Glacier on Svartisen (and Trevor)
Wednesday 7th June.
We left Bodo
at 0930 after failing to buy fish! A mild SW wind on the nose down the channels to Ornes
and into Holandsfjord
to a pontoon at the head of the fjord. This is where one of the glaciers of the Svartisen Icecap
almost reaches the sea – as it used to. The wind was strong and we had some difficulty of getting on to the pontoon. Once ashore we set out at about 1900 to walk up to the glacier – through birch scrub and across huge areas of colourful smoothed steep rock – including some limestone which had been dissolved – memories of my last time there on a University caving expedition back in 1957!
Getting back proved difficult with wading across a glacial melt water river. When we got back to Sulasgeir at about 11pm – still bright daylight - we found that the MS Lofoten had arrived with passengers in Zodiacs to also explore the glacier. (60 nm)
Thursday 8th June. We were off before 8am to motor out of Holandsfjord. A long day of plugging into a SW 5/6 wind, crossing the Arctic Circle – without due ceremony – and diverting out of the wind to enter Nesna – by that time it was pouring and gusting force 7. A tour of Nesna in the rain found little fun – no restaurant and a disappointing Co-op. (51 nm)
Friday 9th June. After the disappointment of Nesna we were off in much better weather to go down the Indrelia to the bigger town of Sandnessjoen. We tied up in the main harbour – but although we ate ashore found little more than in Nesna. The day was crowned by a serious heads blockage – which Ken ‘volunteered’ to clear. The award for heroism was fully justified. (19 nm)
Saturday 10th June. We were out of Sandnessjoen by 7am in light southerly winds heading south with islands and skerries to the west and great views of mountains to the east. As we went south the visibility deteriorated and so we stopped at a harbour on the island of Leka. On land it was a superb evening with lots of waders – curlew and lapwings and a cuckoo particularly – flying and calling and a brass band practising by the shore half a mile away. There was outside museum of local memorabilia and traditional houses. But fog banks kept rolling past between us and the mainland. (66 nm)
Sunday 11th June. We left Leka at 0730. By 0930 we had fog and a 20 knot wind ‘on the nose’. We went past Rorvik in improving visibility but then the visibility deteriorated. At 1220 we met a cruise liner “Ocean Majesty” – she dipped her ensign to us – which was a surprise. We reciprocated! I was keen to get out of the shipping channel so diverted in shore inside rocks and islands. The visibility was less than 200 metres but the combination of chartplotter overlaid with radar made it fairly straight forward. Great relief when out of the gloom we found the main beacon that led us into the small harbour of Saetervika – where the fog cleared and the sun shone on a glorious evening – followed by a good meal on shore watching German visitors setting off to fish in small speedboats. (62 nm)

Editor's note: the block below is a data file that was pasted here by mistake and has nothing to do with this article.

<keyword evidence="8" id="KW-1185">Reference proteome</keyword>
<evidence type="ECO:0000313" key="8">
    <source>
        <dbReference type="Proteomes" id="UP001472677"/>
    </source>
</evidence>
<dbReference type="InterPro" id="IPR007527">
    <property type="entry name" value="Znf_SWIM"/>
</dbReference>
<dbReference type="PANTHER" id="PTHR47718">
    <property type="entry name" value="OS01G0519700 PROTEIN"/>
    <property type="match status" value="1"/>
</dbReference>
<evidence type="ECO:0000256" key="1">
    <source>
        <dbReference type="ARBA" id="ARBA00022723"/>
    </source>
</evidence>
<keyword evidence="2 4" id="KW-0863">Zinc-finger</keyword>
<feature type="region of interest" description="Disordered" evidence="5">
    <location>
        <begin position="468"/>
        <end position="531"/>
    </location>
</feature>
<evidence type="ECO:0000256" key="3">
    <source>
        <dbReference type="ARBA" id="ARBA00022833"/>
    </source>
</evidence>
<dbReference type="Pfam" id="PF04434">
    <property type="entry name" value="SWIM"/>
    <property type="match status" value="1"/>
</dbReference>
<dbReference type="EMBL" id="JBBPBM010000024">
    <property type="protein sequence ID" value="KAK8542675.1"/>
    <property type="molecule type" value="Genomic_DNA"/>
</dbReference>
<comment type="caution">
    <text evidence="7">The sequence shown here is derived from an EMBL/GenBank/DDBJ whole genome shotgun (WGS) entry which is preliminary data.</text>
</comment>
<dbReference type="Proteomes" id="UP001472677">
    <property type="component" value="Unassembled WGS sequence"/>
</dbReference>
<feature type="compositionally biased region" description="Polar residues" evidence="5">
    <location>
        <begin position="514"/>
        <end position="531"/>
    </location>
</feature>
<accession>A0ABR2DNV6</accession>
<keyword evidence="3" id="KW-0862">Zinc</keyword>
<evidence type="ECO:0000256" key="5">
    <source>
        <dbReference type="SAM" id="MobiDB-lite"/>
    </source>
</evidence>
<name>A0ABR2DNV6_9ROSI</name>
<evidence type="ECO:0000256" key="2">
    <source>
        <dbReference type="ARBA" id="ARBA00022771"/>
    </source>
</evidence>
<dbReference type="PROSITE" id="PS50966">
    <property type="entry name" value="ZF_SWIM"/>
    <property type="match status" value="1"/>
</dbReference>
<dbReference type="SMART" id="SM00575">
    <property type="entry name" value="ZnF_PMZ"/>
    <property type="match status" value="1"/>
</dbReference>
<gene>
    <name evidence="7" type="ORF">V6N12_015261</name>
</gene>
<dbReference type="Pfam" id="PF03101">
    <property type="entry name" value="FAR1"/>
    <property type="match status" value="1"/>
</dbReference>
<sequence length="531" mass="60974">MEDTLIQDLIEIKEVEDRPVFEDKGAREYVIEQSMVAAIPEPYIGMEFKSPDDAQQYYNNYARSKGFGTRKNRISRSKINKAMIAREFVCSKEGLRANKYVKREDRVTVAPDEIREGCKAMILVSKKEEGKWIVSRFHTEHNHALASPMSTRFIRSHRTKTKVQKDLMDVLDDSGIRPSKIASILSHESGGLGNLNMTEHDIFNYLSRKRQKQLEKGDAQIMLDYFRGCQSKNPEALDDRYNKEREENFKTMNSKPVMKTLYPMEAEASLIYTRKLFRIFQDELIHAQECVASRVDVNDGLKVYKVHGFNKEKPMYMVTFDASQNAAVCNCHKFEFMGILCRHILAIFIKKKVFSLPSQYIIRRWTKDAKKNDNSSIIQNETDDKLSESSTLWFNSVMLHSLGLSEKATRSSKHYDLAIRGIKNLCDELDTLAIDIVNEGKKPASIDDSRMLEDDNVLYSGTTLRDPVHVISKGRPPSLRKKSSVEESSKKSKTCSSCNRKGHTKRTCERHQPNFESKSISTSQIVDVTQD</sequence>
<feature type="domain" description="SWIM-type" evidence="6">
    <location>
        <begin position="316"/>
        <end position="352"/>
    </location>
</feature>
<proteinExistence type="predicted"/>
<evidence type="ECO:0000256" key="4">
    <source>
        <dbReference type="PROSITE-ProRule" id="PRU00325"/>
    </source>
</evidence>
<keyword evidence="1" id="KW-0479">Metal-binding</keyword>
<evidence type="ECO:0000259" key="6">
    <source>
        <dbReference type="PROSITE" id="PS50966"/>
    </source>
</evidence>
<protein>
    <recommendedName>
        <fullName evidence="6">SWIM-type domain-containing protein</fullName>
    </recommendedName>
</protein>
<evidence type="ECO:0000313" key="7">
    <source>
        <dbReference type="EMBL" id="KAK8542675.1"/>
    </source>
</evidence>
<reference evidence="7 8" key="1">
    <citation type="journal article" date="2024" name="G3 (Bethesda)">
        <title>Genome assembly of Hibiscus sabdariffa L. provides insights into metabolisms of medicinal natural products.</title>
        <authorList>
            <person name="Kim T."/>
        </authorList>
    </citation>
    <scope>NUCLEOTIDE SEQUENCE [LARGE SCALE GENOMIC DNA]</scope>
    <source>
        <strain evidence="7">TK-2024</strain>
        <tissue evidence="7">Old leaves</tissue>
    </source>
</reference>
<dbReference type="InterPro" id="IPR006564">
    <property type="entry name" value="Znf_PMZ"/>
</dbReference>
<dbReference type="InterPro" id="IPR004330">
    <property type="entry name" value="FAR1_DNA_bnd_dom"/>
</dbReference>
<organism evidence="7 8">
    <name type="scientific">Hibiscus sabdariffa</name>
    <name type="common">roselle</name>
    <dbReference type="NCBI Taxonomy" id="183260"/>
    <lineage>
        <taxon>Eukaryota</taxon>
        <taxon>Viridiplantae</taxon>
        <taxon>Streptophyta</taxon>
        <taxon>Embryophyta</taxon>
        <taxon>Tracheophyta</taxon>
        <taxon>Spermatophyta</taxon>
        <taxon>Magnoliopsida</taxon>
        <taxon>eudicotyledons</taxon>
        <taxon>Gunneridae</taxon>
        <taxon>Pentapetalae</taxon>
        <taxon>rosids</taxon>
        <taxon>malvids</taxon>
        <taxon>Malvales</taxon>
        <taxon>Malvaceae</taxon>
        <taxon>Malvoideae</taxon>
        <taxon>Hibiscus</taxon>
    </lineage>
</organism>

Monday 12th June.
We left Saetervika
winding south amongst rocks and islands – supposed to be one of the best parts of the route – until we came to Stokkoya Island where we were able to refill with diesel and stock up at the Co-op. Very light winds continued as we went south to reach Uthaug
in Orland at the entrance to the Trondheimsfjord where we moored to a pontoon. It was a remarkably hot day and we visited a museum devoted to the Russian POW’s who built an airfield for the Germans and who lived in appalling conditions. (52 nm)
Tuesday 13th June. We left the skerries and small islands to head south west down the main channels inside Hitra and then inland into fjord country with steep wooded or rock sides and high mountains inland. We moored at a Mjosund in a placid small side fjord. A good small Co-op for shopping and good walks in the fjord meadows. (53 nm)
Wednesday 14th June. We left at 0800 for the journey to Kristiansund. Although the pressure had risen by 10mb overnight, we found ourselves battling into a rising force 5/7 wind with rain squalls. Considering the fact that we were within a long fjord all the time the sea became very short and steep. The tide was against us but up to 2 knots. We arrived in Kristiansund at about 1400 hours and tied up at the Gjestbrygge. (35 nm)
Sulasgeir in Kristiansund
Although the original plan had been to continue to Alesund the Navtex forecast of continuing strong SW winds plus the fact that the next 20 mile stretch was ‘outside’ the islands I decided to leave Sulasgeir at Kristiandsund. It is a fine small city with a superb harbour and good communications.
After investigating we decided to get down to Bergen by Hurtigruten and fly from there so after spending most of Thursday 15th June clearing up we all boarded the MS Kong Harold for the overnight journey to Bergen and then flights to Newcastle and Stansted. We got a very enlightened 50% fare reduction for over 67’s on the Hurtigruten.